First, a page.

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Catholic and Political

Fighting the good fight.

May 6, 2021  0

TRANSCRIPT

Church Militant (a 501(c)4 corporation) is responsible for the content of this commentary.

When you cover all sorts of news and events from the point of view of authentic Catholicism (like we do here at Church Militant), a number of things jump out at you — patterns and trends, for example.

Every single day, we are amazed at the number of times we encounter Catholics in public life, for good or for bad (mostly for bad). It never ceases to amaze us just how many people in the political world are Catholic. The list is a little overwhelming. Not a night goes by, for example, on our Church Militant Evening News where we don't say, "Catholic such and such," or "so and so, who's Catholic."

There are the obvious ones of course — Biden, Pelosi, Kerry, etc. — and then the big second-tier names like Cuomo of New York, Chris Christie and that whole gang. There are also other big names who are less known as Catholics, like Ron DeSantis of Florida, Doug Ducey of Arizona, Gavin Newsom of California and Xavier Becerra (HHS director under Biden), to name just a few.

Moral truths mean nothing to a large percentage of Catholic political leaders — absolutely nothing.

On the congressional scene, Catholics are overrepresented when compared with our share of the total population. Only about 21% of Americans are Catholic, but 29% of U.S. congressmen are Catholic. In the Senate, it's not quite as overrepresented, but still slightly so at 24%.

The problem, of course, is that the designation doesn't really mean very much — just look at Biden, for example. The U.S. bishops have done such a horrible job over these past decades of ensuring the Faith is transmitted correctly, a Catholic can actually cast votes or run for office as a straight-up Marxist. Just ask Alexandria Ocasio-Cortez.

Moral truths mean nothing to a large percentage of Catholic political leaders — absolutely nothing. It's a situation that first came to light with the Kennedy clan back in the 1960s. Andrew Cuomo's father, Mario Cuomo, the supporter of abortion legislation with his garbage line of, "I'm personally opposed, but ..." was just as much a phony Catholic whose bishop did nothing about.

It's one reason in our Evening News each weeknight that we are always certain to let you know if a newsmaker is Catholic, and, if so, what type of Catholic. Unfortunately, you will quite often hear us having to employ adjectives like "fake" or "phony" in front of a given politician's name. We do it because the bishops won't.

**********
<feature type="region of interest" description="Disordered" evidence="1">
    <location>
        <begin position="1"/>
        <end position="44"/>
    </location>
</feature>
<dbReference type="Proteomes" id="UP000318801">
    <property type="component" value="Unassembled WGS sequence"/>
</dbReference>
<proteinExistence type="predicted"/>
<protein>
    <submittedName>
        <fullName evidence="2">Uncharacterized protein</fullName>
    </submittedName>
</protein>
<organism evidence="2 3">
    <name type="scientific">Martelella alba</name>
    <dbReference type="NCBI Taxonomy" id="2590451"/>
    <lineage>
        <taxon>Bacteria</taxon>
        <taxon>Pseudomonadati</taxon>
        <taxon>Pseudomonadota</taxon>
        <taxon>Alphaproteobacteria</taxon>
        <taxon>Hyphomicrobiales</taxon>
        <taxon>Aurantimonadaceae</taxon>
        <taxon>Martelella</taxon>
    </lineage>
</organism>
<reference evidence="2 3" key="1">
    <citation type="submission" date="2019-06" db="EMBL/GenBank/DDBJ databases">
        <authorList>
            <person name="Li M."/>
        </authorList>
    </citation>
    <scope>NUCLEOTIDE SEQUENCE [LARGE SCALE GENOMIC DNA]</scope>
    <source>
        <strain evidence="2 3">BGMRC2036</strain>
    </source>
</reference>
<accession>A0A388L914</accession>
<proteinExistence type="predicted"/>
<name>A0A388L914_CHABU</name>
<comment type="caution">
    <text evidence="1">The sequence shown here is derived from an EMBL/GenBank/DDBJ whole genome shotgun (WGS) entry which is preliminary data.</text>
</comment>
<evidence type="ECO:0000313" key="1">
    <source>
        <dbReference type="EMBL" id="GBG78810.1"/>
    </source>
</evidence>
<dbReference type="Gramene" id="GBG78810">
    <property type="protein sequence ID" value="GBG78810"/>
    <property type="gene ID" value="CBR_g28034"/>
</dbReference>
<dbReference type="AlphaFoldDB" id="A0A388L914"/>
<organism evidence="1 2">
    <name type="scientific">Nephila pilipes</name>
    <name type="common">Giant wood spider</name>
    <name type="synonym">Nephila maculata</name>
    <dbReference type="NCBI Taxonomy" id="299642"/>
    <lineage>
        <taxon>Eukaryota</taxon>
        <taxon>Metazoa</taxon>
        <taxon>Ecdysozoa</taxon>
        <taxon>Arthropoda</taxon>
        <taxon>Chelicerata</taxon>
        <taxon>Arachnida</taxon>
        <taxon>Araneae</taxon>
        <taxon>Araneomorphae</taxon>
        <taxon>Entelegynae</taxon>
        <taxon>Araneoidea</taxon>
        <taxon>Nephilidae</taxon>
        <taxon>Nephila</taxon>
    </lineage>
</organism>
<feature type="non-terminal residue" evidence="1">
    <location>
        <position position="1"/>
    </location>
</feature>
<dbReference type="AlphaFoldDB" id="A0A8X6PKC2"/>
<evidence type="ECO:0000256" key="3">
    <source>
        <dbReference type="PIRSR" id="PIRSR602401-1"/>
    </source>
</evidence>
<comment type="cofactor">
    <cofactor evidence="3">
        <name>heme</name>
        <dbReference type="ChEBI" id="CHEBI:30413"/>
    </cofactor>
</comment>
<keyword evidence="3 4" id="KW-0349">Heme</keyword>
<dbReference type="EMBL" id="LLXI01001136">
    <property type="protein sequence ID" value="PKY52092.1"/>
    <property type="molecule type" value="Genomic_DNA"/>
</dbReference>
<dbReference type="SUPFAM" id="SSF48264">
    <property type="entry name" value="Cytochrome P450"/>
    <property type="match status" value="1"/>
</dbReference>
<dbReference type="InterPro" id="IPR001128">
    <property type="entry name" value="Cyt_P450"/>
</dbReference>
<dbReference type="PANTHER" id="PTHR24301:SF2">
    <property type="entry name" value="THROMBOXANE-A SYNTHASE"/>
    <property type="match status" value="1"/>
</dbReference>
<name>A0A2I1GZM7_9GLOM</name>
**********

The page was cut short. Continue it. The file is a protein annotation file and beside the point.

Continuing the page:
It's also why when we come across a Catholic who seems solid in his or her faith, we like showcasing the person. Such is the case with a Michigan man who is looking to unseat the current governor of Michigan, Gretchen Whitmer. This man's name is Ryan Kelley.

First, though, one thing the godless crowd has understood in its quest for power — power ultimately to be used to wipe out religion — is the necessity of politics. Many Christians have a long history of not really being that politically involved, fooling themselves that God is so completely in control that they are absolved of any responsibility to bring about justice and so forth.

Kelley is one of a new small — but growing — breed that recognizes the existential threat of cultural and political forces.

This thinking has played marvelously into the hands of Marxists who are more than happy to have a certain segment of the citizenry simply stay out of politics. Many of this same crowd, largely comprised of more fundamentalist denominations of Protestantism, just do not participate in the political process, which is why their numbers are so underrepresented. They either do not know or they ignore that religion was a foundational component of the American nation, as expressed in the Constitution.

Kelley is one of a new — but growing  — breed that recognizes the existential threat of cultural and political forces and believes people of faith must step up and do what they can to make a difference for this and future generations.

While much is made about the clash between communism and freedom on the national stage, the smart money will never forget the old political adage, "All politics is local." As we've seen, most especially during the virus crisis, who the governor is of a given state does matter.

If you'd like to watch the entire interview with Ryan Kelley in his quest to capture the GOP nomination and ultimately unseat Gretchen, just click here. It's sort of refreshing to hear from a Catholic aspiring for office who actually believes what the Church teaches, unlike many Catholic politicians and a large number of bishops and clergy who allow rotten Catholics to achieve political power.

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